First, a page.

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Now that’s a stretch of the imagination! The captivating Greco-Roman-style sculptures that are actually made from layers of PAPER

At first glance, the sculptures sitting in New York’s Klein Sun Gallery appear to be impeccable recreations of Greco-Roman porcelain masterpieces.



Seconds later, the gallery’s Assistant Director, Amy Purssey, is stretching and twisting what looks like the solid, chiseled cheekbones of Michelangelo’s David into a giant slinky.


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Using this paper gourd technique, the 38-year-old artist starts out with a block structure formed by pasting glue across approximately 5,000 pieces of paper in narrow strips, which he then stacks to a desired height.

He then cuts, chisels and sands each block to form a remarkable stone-like sculpture that expands with a weightless, honeycomb-like effect.

‘At the beginning, I discovered the flexible nature of paper through Chinese paper toys and paper lanterns,’ Mr Hongbo, who earned his Bachelor of Fine Arts from Jilin Normal University in 1996, explained.

  ‘Later, I used this principle to make a gun,’ he said, referring to a paper pistol that can be transformed into an elegant fan. ‘A gun is solid, used for killing, but I turned it into a tool for play or decoration. In this way, it lost both the form of a gun and the culture inherent to a gun. It became a game.’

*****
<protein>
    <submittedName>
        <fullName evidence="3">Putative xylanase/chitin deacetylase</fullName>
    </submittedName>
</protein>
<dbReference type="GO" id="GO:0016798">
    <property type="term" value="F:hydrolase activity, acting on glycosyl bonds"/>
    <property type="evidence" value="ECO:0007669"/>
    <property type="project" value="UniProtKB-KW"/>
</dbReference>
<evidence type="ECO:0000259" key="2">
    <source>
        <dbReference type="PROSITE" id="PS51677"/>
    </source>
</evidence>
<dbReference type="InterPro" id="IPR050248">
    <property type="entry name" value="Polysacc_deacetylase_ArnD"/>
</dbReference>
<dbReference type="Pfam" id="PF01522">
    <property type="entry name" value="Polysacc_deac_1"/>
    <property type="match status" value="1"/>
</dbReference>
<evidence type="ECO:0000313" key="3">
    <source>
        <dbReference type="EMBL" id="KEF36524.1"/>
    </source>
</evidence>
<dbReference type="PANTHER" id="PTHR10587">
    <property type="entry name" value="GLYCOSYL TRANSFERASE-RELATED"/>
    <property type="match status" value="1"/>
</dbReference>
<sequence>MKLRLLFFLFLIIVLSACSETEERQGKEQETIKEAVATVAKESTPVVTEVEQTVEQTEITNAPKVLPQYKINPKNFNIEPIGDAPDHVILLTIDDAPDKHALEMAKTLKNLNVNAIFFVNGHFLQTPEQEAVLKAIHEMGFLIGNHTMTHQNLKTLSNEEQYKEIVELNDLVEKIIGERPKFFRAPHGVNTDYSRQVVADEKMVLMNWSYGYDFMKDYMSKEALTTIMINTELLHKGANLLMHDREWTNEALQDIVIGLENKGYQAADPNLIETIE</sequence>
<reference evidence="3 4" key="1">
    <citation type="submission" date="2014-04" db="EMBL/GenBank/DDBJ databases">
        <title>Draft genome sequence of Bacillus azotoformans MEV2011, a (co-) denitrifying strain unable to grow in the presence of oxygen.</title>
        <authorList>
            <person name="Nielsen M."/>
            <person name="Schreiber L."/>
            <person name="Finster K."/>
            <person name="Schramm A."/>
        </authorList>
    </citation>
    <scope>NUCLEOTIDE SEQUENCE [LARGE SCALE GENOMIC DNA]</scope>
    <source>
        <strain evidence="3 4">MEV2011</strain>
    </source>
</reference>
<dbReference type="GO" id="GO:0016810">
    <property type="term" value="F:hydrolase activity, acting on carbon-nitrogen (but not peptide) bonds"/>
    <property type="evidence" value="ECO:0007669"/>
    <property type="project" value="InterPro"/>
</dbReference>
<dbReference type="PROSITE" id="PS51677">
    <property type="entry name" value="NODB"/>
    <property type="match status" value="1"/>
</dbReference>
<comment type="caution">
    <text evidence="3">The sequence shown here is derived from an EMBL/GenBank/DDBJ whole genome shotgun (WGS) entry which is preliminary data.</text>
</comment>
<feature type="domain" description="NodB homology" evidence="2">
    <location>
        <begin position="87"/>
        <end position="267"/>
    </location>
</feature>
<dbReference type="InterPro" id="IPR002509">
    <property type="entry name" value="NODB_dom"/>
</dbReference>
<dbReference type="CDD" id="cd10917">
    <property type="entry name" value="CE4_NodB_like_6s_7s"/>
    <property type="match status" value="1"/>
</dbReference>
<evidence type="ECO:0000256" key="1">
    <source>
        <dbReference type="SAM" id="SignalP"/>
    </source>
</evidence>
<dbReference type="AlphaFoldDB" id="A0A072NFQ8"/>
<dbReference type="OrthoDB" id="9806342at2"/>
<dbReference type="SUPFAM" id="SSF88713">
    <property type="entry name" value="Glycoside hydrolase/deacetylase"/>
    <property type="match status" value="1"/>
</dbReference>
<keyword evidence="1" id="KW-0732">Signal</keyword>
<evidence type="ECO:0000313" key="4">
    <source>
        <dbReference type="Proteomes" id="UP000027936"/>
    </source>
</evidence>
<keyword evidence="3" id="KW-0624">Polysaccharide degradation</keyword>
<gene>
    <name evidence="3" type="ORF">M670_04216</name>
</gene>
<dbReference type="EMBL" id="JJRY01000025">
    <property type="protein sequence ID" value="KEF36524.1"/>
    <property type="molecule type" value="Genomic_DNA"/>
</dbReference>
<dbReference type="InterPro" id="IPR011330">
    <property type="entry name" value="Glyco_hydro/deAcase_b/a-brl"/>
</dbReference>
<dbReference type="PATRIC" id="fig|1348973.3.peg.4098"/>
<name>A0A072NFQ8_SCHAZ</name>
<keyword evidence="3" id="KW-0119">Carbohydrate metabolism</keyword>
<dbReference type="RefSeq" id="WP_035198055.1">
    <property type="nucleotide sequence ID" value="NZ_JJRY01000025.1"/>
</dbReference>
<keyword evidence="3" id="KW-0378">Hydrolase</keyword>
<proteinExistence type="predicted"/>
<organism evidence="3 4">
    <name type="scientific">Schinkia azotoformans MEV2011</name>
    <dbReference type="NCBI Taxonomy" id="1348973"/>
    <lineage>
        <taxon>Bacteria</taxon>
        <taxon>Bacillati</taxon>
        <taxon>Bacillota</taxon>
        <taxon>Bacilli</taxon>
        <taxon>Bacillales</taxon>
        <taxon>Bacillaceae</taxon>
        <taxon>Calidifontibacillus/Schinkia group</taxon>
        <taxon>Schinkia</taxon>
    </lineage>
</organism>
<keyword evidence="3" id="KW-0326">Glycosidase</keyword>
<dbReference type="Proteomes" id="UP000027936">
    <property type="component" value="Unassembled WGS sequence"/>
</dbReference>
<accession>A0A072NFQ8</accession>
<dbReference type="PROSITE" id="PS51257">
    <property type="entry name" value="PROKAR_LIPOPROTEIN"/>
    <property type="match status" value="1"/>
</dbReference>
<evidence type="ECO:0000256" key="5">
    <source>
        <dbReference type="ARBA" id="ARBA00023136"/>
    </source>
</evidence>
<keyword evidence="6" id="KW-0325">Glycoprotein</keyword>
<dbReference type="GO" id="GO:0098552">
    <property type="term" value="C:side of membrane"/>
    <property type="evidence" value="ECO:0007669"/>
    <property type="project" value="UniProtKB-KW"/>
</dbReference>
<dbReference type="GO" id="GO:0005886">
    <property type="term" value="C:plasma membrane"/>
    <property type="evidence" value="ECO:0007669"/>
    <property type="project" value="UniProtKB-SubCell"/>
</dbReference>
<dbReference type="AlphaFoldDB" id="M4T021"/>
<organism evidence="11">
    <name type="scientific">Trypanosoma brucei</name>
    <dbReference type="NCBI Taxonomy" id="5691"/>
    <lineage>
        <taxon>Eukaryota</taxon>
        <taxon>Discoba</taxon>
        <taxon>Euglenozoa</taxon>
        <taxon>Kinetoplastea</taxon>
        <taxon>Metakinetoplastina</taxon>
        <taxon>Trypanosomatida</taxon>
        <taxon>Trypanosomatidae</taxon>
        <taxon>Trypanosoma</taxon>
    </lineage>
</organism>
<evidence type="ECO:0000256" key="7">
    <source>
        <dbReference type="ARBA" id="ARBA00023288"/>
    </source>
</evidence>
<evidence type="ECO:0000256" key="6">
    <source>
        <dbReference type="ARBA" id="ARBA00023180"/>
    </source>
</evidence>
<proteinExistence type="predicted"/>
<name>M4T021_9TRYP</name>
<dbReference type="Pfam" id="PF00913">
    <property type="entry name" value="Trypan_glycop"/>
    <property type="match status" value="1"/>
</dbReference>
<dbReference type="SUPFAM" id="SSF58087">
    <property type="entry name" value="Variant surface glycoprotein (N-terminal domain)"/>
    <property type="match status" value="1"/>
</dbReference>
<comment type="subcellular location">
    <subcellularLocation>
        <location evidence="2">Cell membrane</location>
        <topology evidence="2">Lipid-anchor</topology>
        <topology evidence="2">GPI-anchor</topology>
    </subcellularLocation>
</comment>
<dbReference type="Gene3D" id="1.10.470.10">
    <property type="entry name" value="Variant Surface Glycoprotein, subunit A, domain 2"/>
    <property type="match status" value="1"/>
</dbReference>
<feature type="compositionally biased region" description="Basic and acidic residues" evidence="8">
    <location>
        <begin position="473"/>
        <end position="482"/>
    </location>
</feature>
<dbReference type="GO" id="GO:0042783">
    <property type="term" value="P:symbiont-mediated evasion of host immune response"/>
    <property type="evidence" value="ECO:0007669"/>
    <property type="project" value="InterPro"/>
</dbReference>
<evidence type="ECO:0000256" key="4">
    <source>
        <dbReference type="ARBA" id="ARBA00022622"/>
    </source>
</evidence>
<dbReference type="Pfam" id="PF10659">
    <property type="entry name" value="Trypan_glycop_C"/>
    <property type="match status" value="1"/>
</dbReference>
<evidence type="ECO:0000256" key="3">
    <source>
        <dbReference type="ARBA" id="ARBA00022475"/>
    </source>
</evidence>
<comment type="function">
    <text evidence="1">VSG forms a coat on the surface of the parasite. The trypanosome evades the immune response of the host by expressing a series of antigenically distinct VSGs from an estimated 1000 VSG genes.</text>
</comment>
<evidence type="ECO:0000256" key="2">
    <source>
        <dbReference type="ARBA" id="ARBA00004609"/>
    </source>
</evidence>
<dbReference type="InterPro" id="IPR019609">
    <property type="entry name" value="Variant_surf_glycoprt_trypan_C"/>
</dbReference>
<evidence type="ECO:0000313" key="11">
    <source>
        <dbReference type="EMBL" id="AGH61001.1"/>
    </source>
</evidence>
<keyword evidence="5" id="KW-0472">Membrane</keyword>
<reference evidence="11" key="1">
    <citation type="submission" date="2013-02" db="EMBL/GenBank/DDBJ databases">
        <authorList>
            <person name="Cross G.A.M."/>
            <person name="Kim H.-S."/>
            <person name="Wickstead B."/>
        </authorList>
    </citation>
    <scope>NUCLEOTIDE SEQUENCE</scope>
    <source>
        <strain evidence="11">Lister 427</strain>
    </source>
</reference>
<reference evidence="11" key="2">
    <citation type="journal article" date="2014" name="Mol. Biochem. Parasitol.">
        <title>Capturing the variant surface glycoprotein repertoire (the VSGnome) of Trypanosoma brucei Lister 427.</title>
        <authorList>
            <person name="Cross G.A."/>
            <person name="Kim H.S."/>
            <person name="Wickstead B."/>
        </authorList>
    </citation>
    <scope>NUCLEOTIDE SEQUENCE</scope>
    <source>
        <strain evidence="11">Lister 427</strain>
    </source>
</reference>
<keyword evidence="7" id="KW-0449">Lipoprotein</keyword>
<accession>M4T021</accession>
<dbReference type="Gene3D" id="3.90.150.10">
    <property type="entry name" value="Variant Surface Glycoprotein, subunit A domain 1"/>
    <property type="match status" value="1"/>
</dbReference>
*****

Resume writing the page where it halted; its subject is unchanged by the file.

His latest exhibition, Tools of Study, a name inspired from when he was a child first learning how to sketch, took two years to complete.

‘Instead of forcing a living, breathing human to pose for hours on end he was instructed by his professors to draw these world-renowned busts, such as Michelangelo’s David and Michelangelo himself,’ explained Ms Purssey.

‘In recreating these classical masterpieces through one of the oldest mediums in history, Li Hongbo invites us to experience paper and sculpture in a radical and insightful way. It’s almost as if he’s invented a new color!’

 Mr Hongbo’s replicas of Russian writer Maxim Gorky, the Greek goddess Athena and Michelangelo’s David are just some of the iconic Greco-Roman statues that sit stone-faced around the gallery.

But as white-gloved staff twist and pull the sculptures out of human form, passersby gape in awe.

‘Strange and unsettling are just adjectives used by some individuals,’ said Mr Hongbo. ‘People have a fixed understanding of what a human is … So when you transform a person, people will reconsider the nature of objects and the motivation behind the creation. This is what I care about.’

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